Wire on Wire is a British company that hand builds tuneable audio cables using its unique REDpurl™ adaptive asymmetric geometry.
We like to listen to live music and we even play a little of it ourselves and we like audio systems that reflect that experience without sacrificing recorded detail.
As Nelson Pass observes on his First Watt web site, "There is no such thing as a perfect amplifier. All audiophiles and their associated equipment have specific needs, but in each case, there is such a thing as a best amplifier - the one that makes you happy."
Similarly the best audio cable is one where its capacitance (C), inductance (L), resistance (R) and geometry match your system requirements.
We thought it would be good to have some control of those settings without changing cables. The key to this is the understanding that the physical arrangement of conductors in a cable modifies these electrical properties.
Manufacturing limits design
Conventional cable manufacturers have two problems when it comes to solving this problem. The first is they can only make what braiding and weaving machines can construct and that translates as a very small number of wire arrangements or geometries.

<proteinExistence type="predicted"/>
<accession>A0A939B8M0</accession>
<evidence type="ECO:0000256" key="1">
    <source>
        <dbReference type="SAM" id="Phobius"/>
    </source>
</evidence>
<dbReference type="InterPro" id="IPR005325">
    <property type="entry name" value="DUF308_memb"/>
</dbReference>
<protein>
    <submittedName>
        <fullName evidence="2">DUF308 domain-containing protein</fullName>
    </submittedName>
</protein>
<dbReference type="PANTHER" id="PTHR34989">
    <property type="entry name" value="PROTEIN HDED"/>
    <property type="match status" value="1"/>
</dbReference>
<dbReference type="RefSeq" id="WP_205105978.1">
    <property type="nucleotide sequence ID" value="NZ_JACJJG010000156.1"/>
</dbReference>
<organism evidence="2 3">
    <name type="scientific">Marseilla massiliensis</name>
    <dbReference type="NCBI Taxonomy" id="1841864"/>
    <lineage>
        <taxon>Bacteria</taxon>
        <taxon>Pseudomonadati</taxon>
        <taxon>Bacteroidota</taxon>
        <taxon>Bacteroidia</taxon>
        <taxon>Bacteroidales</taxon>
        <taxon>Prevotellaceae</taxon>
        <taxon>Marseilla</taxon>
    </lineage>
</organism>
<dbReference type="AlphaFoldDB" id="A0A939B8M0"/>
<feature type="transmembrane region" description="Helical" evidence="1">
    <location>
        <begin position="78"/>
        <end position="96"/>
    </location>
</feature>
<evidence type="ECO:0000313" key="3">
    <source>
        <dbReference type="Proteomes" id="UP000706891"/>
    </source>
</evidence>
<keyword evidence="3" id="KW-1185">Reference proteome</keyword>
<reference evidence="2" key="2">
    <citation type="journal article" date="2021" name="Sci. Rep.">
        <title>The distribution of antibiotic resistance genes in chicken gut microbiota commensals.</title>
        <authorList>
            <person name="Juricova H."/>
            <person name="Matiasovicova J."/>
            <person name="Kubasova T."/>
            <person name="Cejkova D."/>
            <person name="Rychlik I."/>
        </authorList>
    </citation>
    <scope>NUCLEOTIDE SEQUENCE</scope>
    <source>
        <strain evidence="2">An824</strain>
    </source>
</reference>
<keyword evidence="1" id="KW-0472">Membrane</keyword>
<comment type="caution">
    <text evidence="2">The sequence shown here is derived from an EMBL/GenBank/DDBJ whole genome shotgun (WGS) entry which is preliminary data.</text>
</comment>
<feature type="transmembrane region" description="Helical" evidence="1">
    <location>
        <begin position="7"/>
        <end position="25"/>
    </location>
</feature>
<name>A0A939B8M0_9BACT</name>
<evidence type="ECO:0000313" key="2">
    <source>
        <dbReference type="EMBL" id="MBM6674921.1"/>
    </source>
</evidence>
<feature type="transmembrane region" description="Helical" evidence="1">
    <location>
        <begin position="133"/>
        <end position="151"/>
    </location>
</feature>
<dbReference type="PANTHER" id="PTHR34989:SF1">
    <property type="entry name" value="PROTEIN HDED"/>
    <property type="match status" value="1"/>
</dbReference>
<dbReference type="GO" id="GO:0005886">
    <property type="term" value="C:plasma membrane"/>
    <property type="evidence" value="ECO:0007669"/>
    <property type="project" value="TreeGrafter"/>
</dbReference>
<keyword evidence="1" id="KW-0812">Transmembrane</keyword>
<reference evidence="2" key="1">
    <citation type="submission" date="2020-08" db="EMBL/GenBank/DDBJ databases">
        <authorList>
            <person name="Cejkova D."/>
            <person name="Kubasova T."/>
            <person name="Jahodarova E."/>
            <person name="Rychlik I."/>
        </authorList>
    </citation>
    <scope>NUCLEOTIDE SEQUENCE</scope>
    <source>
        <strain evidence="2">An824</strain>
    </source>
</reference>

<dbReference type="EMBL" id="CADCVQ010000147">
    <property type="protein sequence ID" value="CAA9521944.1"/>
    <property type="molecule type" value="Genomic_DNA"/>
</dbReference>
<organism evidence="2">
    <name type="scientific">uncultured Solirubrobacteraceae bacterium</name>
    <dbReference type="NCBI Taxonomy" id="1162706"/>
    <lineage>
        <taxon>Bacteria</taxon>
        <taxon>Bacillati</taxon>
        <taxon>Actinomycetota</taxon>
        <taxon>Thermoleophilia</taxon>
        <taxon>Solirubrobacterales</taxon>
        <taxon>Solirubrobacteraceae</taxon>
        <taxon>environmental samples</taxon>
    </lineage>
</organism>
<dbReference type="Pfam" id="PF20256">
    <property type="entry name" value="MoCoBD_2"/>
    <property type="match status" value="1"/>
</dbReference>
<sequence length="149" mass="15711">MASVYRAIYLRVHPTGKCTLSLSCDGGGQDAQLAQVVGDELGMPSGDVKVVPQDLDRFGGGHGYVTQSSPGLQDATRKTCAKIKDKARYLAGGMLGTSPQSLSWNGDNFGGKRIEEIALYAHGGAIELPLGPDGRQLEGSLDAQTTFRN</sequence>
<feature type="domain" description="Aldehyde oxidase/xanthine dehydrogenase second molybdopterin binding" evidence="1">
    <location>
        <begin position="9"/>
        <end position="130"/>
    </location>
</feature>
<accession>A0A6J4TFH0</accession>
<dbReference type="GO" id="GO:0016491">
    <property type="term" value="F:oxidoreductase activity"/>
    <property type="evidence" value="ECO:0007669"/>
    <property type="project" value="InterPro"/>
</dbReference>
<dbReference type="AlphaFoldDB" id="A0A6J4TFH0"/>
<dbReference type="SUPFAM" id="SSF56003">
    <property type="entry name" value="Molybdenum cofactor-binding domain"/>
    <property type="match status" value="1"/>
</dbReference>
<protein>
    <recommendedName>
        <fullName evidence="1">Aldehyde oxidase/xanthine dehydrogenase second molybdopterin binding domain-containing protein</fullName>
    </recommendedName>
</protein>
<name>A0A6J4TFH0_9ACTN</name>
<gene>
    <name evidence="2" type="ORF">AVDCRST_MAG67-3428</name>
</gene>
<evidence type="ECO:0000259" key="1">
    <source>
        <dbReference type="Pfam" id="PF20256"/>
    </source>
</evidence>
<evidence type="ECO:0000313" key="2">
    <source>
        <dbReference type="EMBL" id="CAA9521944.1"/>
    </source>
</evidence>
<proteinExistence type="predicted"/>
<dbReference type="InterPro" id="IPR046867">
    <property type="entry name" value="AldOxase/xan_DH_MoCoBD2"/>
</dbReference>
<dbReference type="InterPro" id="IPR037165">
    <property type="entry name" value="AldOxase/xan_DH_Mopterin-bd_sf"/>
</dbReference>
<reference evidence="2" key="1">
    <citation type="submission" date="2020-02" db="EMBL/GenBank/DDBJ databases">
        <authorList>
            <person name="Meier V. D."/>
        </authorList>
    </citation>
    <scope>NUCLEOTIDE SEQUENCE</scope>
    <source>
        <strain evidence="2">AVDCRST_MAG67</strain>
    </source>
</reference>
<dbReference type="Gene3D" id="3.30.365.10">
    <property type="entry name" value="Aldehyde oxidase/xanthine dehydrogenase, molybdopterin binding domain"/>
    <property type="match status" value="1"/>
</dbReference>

The second is that once the cable leaves the machine it is fixed so if it’s not right for you and your system you’ll either have to adapt to it or buy another cable.
Adaptive design tuned by the user
Any audio cable capable of adaptability must have a stable core around which reversible changes can take place.
So we developed a braiding technique to harness the electrical properties of carefully chosen conductors, which resulted in our unique REDpurl™ adaptive asymmetric geometry.
Unlike conventional machined products it has an open asymmetric structure without the closely bound conductors and repeating geometries that encourage harmonic modes with their attendant dynamic control issues.
"If wires talk to each other", Wire On Wire's Chris Bell says, "I don't want them having the same conversation at regular intervals along the cable so the organic appearance of our interconnects is a reflection of the asymmetry that prevents this."